Rebecca Aldworth, executive director at Humane Society International (HSI), said the basis for the legal challenge is "irrational and absurd". She dismissed arguments that seals are to blame for declining fish stocks. "The largest predators of fish are other fish and the last thing anyone should be doing is promoting a seal cull," she said. "More species in the sea are only better for the ecosystem."

The governments of Canada and Norway are also conducting a separate legal challenge to the EU ban via the WTO, with further hearings taking place next week before a decision is expected in the autumn.

Since the EU ban came into effect there has been a dramatic drop in the Canadian commercial catch, where most seal hunting takes place: more than 40,000 seals were killed in 2011, down from 354,000 in 2006.

Rob Cahill of the Fur Institute of Canada said: "It is not about eradicating seals but about maintaining a balance between seals and fish."

William E Scott & Son is one of the plaintiffs challenging the EU ban and is one of Scotland's largest suppliers of sporrans, which are traditionally made from seal pelt. Owner Malcolm Scott said: "I've seen my staff cut in half and many of those now working for me are part-time because of the ban. The sporran-making industry has been completely turned over by the EU."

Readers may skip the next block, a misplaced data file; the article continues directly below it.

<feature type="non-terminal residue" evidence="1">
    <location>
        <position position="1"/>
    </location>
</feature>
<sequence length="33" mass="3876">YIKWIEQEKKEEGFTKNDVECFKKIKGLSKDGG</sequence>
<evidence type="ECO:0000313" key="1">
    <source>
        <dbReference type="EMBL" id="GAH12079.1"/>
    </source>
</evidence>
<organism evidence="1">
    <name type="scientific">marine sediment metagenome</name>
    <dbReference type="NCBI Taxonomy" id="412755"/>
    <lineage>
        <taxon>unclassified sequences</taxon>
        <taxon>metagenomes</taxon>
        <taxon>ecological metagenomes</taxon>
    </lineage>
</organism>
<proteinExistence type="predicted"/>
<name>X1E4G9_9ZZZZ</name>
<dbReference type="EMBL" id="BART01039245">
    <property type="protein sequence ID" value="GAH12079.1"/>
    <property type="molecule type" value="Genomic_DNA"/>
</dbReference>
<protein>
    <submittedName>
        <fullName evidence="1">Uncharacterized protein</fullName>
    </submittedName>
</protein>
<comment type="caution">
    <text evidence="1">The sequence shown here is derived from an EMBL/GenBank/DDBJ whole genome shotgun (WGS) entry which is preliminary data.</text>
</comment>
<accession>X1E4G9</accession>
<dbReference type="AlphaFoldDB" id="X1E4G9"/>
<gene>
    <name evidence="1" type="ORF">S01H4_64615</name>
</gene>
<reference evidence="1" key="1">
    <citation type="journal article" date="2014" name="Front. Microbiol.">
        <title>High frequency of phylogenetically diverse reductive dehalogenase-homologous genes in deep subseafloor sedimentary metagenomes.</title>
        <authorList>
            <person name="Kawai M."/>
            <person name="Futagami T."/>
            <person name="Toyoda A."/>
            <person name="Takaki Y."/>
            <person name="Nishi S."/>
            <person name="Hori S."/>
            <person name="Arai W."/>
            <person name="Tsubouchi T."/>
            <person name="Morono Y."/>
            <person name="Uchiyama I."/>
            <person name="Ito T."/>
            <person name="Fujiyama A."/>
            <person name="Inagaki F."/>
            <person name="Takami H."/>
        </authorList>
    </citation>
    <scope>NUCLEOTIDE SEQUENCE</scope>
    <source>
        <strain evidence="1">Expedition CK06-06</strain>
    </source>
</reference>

News
Monkey business: Serkis is the king of the non-human character performance
peopleFirst Gollum, then King Kong - now the actor is swinging through trees in Dawn of the Planet of the Apes
Arts and Entertainment
Blackman: Landscape of children’s literature does not reflect the cultural diversity of young people
booksMalorie Blackman appeals for a better ethnic mix of authors and characters and the illustrator Quentin Blake comes to the rescue
Sport
Thiago Silva pulls Arjen Robben back to concede a penalty
world cup 2014Brazil 0 Netherlands 3: More misery for hosts as Dutch take third place
Sport
Robin van Persie hands his third-place medal to a supporter
Van Persie gives bronze medal to eccentric fan moments after being handed it by Blatter
PROMOTED VIDEO
News
ebookA unique anthology of reporting and analysis of a crucial period of history
News
Ian Thorpe had Rio 2016 in his sights
people
Life and Style